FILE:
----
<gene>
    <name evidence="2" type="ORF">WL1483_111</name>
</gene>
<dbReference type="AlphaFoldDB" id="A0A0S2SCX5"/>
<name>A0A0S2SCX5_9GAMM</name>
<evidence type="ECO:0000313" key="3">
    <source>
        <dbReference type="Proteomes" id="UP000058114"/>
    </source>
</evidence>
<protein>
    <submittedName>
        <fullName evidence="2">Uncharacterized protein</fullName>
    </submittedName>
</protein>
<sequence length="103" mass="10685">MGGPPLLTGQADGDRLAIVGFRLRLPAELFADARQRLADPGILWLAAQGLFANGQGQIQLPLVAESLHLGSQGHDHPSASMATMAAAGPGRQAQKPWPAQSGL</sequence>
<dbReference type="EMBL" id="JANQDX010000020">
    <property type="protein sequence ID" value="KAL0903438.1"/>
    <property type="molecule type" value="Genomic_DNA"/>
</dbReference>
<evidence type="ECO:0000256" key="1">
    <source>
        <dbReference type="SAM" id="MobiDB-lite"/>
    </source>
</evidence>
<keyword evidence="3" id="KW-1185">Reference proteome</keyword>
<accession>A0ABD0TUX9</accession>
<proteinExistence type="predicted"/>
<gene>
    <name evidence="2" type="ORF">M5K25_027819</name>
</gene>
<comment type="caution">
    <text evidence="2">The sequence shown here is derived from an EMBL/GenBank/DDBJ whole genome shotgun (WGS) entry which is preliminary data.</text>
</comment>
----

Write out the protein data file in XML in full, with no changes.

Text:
<gene>
    <name evidence="2" type="ORF">WL1483_111</name>
</gene>
<dbReference type="AlphaFoldDB" id="A0A0S2SCX5"/>
<name>A0A0S2SCX5_9GAMM</name>
<evidence type="ECO:0000313" key="3">
    <source>
        <dbReference type="Proteomes" id="UP000058114"/>
    </source>
</evidence>
<protein>
    <submittedName>
        <fullName evidence="2">Uncharacterized protein</fullName>
    </submittedName>
</protein>
<sequence length="103" mass="10685">MGGPPLLTGQADGDRLAIVGFRLRLPAELFADARQRLADPGILWLAAQGLFANGQGQIQLPLVAESLHLGSQGHDHPSASMATMAAAGPGRQAQKPWPAQSGL</sequence>
<dbReference type="EMBL" id="JANQDX010000020">
    <property type="protein sequence ID" value="KAL0903438.1"/>
    <property type="molecule type" value="Genomic_DNA"/>
</dbReference>
<evidence type="ECO:0000256" key="1">
    <source>
        <dbReference type="SAM" id="MobiDB-lite"/>
    </source>
</evidence>
<keyword evidence="3" id="KW-1185">Reference proteome</keyword>
<accession>A0ABD0TUX9</accession>
<proteinExistence type="predicted"/>
<gene>
    <name evidence="2" type="ORF">M5K25_027819</name>
</gene>
<comment type="caution">
    <text evidence="2">The sequence shown here is derived from an EMBL/GenBank/DDBJ whole genome shotgun (WGS) entry which is preliminary data.</text>
</comment>